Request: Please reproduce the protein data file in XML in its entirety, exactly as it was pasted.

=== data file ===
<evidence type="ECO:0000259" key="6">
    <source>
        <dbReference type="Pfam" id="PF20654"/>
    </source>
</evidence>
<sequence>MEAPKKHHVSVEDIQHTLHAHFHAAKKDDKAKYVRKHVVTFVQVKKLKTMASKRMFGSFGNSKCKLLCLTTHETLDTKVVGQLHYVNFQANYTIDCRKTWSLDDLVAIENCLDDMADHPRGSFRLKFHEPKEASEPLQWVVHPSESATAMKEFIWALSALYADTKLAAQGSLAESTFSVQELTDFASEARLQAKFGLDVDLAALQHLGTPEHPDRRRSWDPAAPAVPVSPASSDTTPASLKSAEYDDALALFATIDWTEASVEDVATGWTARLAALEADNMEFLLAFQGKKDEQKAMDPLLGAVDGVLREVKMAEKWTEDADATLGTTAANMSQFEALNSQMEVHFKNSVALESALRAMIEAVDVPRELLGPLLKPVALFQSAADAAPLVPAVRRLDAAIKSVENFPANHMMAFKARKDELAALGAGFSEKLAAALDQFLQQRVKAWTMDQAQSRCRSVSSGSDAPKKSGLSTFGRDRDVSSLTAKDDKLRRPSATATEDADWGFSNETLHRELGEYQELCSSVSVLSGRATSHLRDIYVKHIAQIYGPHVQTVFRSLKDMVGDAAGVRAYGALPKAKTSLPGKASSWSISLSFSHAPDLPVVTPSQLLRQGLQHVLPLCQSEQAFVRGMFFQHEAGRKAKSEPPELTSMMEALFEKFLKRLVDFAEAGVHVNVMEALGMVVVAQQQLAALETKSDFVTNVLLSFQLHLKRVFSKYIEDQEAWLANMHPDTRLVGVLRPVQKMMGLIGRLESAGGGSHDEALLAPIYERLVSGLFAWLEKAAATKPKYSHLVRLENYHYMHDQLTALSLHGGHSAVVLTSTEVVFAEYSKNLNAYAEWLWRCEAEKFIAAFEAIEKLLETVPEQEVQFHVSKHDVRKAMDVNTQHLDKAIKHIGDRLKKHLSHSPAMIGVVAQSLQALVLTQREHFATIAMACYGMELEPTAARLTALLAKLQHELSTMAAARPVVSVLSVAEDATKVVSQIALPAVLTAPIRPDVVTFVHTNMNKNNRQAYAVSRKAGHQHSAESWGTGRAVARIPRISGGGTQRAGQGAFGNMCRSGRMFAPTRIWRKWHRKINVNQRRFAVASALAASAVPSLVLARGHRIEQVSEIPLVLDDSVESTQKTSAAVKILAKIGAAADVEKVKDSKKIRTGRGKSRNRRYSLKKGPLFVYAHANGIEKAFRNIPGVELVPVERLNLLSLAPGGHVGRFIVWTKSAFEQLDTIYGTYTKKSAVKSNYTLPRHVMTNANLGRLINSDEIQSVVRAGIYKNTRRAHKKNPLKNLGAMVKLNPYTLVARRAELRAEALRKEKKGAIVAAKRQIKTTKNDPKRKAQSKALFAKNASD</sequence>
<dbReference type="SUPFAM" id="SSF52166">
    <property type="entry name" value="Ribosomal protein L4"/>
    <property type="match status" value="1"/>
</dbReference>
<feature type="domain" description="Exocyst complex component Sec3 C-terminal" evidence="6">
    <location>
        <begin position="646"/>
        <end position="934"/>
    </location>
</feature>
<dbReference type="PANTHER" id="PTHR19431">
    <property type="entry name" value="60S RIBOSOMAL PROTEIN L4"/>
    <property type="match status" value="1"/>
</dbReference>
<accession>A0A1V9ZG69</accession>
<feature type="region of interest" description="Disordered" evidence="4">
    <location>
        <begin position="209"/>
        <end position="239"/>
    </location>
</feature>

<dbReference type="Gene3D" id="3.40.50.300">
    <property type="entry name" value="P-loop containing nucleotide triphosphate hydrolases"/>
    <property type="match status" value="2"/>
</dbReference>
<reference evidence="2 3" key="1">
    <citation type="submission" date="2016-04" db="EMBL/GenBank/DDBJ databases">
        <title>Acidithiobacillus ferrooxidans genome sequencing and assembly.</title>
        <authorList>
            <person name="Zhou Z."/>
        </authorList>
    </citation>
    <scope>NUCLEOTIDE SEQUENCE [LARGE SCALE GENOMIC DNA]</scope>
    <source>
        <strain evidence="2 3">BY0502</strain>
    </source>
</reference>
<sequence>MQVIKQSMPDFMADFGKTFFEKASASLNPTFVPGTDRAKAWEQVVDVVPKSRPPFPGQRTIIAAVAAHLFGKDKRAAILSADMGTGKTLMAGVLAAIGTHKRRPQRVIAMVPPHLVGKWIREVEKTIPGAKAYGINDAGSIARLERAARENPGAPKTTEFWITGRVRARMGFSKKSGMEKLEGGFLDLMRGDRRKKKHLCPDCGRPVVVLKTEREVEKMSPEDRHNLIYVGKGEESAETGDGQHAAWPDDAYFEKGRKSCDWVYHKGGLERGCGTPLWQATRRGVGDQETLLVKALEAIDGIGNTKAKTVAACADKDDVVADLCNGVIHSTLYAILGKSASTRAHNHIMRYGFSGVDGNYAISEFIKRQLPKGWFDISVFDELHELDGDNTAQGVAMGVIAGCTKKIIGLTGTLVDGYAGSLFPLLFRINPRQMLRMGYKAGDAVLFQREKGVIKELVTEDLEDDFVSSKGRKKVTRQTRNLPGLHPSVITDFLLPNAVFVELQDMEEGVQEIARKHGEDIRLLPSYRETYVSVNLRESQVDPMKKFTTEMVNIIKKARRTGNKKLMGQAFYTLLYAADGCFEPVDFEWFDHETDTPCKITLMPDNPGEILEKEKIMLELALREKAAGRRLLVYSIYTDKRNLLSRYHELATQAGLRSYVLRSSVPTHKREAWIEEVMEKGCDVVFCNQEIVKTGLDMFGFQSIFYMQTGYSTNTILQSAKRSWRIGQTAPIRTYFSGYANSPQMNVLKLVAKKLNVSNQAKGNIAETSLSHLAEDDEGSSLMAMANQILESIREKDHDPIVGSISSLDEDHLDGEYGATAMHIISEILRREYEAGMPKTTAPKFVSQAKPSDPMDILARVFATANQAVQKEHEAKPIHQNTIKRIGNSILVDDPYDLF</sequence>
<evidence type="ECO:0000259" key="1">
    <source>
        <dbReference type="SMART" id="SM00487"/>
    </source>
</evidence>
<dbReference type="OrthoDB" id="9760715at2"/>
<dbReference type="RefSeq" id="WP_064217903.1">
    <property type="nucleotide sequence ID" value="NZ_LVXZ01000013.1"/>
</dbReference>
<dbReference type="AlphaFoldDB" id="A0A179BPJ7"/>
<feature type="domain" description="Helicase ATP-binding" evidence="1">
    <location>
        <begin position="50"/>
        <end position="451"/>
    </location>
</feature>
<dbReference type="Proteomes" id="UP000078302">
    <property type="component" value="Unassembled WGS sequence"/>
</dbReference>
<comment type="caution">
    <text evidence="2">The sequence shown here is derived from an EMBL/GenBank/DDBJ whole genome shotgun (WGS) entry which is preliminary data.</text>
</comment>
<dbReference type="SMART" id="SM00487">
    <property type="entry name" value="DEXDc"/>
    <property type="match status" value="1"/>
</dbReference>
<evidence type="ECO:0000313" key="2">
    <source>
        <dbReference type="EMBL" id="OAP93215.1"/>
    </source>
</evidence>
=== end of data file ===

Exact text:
<evidence type="ECO:0000259" key="6">
    <source>
        <dbReference type="Pfam" id="PF20654"/>
    </source>
</evidence>
<sequence>MEAPKKHHVSVEDIQHTLHAHFHAAKKDDKAKYVRKHVVTFVQVKKLKTMASKRMFGSFGNSKCKLLCLTTHETLDTKVVGQLHYVNFQANYTIDCRKTWSLDDLVAIENCLDDMADHPRGSFRLKFHEPKEASEPLQWVVHPSESATAMKEFIWALSALYADTKLAAQGSLAESTFSVQELTDFASEARLQAKFGLDVDLAALQHLGTPEHPDRRRSWDPAAPAVPVSPASSDTTPASLKSAEYDDALALFATIDWTEASVEDVATGWTARLAALEADNMEFLLAFQGKKDEQKAMDPLLGAVDGVLREVKMAEKWTEDADATLGTTAANMSQFEALNSQMEVHFKNSVALESALRAMIEAVDVPRELLGPLLKPVALFQSAADAAPLVPAVRRLDAAIKSVENFPANHMMAFKARKDELAALGAGFSEKLAAALDQFLQQRVKAWTMDQAQSRCRSVSSGSDAPKKSGLSTFGRDRDVSSLTAKDDKLRRPSATATEDADWGFSNETLHRELGEYQELCSSVSVLSGRATSHLRDIYVKHIAQIYGPHVQTVFRSLKDMVGDAAGVRAYGALPKAKTSLPGKASSWSISLSFSHAPDLPVVTPSQLLRQGLQHVLPLCQSEQAFVRGMFFQHEAGRKAKSEPPELTSMMEALFEKFLKRLVDFAEAGVHVNVMEALGMVVVAQQQLAALETKSDFVTNVLLSFQLHLKRVFSKYIEDQEAWLANMHPDTRLVGVLRPVQKMMGLIGRLESAGGGSHDEALLAPIYERLVSGLFAWLEKAAATKPKYSHLVRLENYHYMHDQLTALSLHGGHSAVVLTSTEVVFAEYSKNLNAYAEWLWRCEAEKFIAAFEAIEKLLETVPEQEVQFHVSKHDVRKAMDVNTQHLDKAIKHIGDRLKKHLSHSPAMIGVVAQSLQALVLTQREHFATIAMACYGMELEPTAARLTALLAKLQHELSTMAAARPVVSVLSVAEDATKVVSQIALPAVLTAPIRPDVVTFVHTNMNKNNRQAYAVSRKAGHQHSAESWGTGRAVARIPRISGGGTQRAGQGAFGNMCRSGRMFAPTRIWRKWHRKINVNQRRFAVASALAASAVPSLVLARGHRIEQVSEIPLVLDDSVESTQKTSAAVKILAKIGAAADVEKVKDSKKIRTGRGKSRNRRYSLKKGPLFVYAHANGIEKAFRNIPGVELVPVERLNLLSLAPGGHVGRFIVWTKSAFEQLDTIYGTYTKKSAVKSNYTLPRHVMTNANLGRLINSDEIQSVVRAGIYKNTRRAHKKNPLKNLGAMVKLNPYTLVARRAELRAEALRKEKKGAIVAAKRQIKTTKNDPKRKAQSKALFAKNASD</sequence>
<dbReference type="SUPFAM" id="SSF52166">
    <property type="entry name" value="Ribosomal protein L4"/>
    <property type="match status" value="1"/>
</dbReference>
<feature type="domain" description="Exocyst complex component Sec3 C-terminal" evidence="6">
    <location>
        <begin position="646"/>
        <end position="934"/>
    </location>
</feature>
<dbReference type="PANTHER" id="PTHR19431">
    <property type="entry name" value="60S RIBOSOMAL PROTEIN L4"/>
    <property type="match status" value="1"/>
</dbReference>
<accession>A0A1V9ZG69</accession>
<feature type="region of interest" description="Disordered" evidence="4">
    <location>
        <begin position="209"/>
        <end position="239"/>
    </location>
</feature>

<dbReference type="Gene3D" id="3.40.50.300">
    <property type="entry name" value="P-loop containing nucleotide triphosphate hydrolases"/>
    <property type="match status" value="2"/>
</dbReference>
<reference evidence="2 3" key="1">
    <citation type="submission" date="2016-04" db="EMBL/GenBank/DDBJ databases">
        <title>Acidithiobacillus ferrooxidans genome sequencing and assembly.</title>
        <authorList>
            <person name="Zhou Z."/>
        </authorList>
    </citation>
    <scope>NUCLEOTIDE SEQUENCE [LARGE SCALE GENOMIC DNA]</scope>
    <source>
        <strain evidence="2 3">BY0502</strain>
    </source>
</reference>
<sequence>MQVIKQSMPDFMADFGKTFFEKASASLNPTFVPGTDRAKAWEQVVDVVPKSRPPFPGQRTIIAAVAAHLFGKDKRAAILSADMGTGKTLMAGVLAAIGTHKRRPQRVIAMVPPHLVGKWIREVEKTIPGAKAYGINDAGSIARLERAARENPGAPKTTEFWITGRVRARMGFSKKSGMEKLEGGFLDLMRGDRRKKKHLCPDCGRPVVVLKTEREVEKMSPEDRHNLIYVGKGEESAETGDGQHAAWPDDAYFEKGRKSCDWVYHKGGLERGCGTPLWQATRRGVGDQETLLVKALEAIDGIGNTKAKTVAACADKDDVVADLCNGVIHSTLYAILGKSASTRAHNHIMRYGFSGVDGNYAISEFIKRQLPKGWFDISVFDELHELDGDNTAQGVAMGVIAGCTKKIIGLTGTLVDGYAGSLFPLLFRINPRQMLRMGYKAGDAVLFQREKGVIKELVTEDLEDDFVSSKGRKKVTRQTRNLPGLHPSVITDFLLPNAVFVELQDMEEGVQEIARKHGEDIRLLPSYRETYVSVNLRESQVDPMKKFTTEMVNIIKKARRTGNKKLMGQAFYTLLYAADGCFEPVDFEWFDHETDTPCKITLMPDNPGEILEKEKIMLELALREKAAGRRLLVYSIYTDKRNLLSRYHELATQAGLRSYVLRSSVPTHKREAWIEEVMEKGCDVVFCNQEIVKTGLDMFGFQSIFYMQTGYSTNTILQSAKRSWRIGQTAPIRTYFSGYANSPQMNVLKLVAKKLNVSNQAKGNIAETSLSHLAEDDEGSSLMAMANQILESIREKDHDPIVGSISSLDEDHLDGEYGATAMHIISEILRREYEAGMPKTTAPKFVSQAKPSDPMDILARVFATANQAVQKEHEAKPIHQNTIKRIGNSILVDDPYDLF</sequence>
<evidence type="ECO:0000259" key="1">
    <source>
        <dbReference type="SMART" id="SM00487"/>
    </source>
</evidence>
<dbReference type="OrthoDB" id="9760715at2"/>
<dbReference type="RefSeq" id="WP_064217903.1">
    <property type="nucleotide sequence ID" value="NZ_LVXZ01000013.1"/>
</dbReference>
<dbReference type="AlphaFoldDB" id="A0A179BPJ7"/>
<feature type="domain" description="Helicase ATP-binding" evidence="1">
    <location>
        <begin position="50"/>
        <end position="451"/>
    </location>
</feature>
<dbReference type="Proteomes" id="UP000078302">
    <property type="component" value="Unassembled WGS sequence"/>
</dbReference>
<comment type="caution">
    <text evidence="2">The sequence shown here is derived from an EMBL/GenBank/DDBJ whole genome shotgun (WGS) entry which is preliminary data.</text>
</comment>
<dbReference type="SMART" id="SM00487">
    <property type="entry name" value="DEXDc"/>
    <property type="match status" value="1"/>
</dbReference>
<evidence type="ECO:0000313" key="2">
    <source>
        <dbReference type="EMBL" id="OAP93215.1"/>
    </source>
</evidence>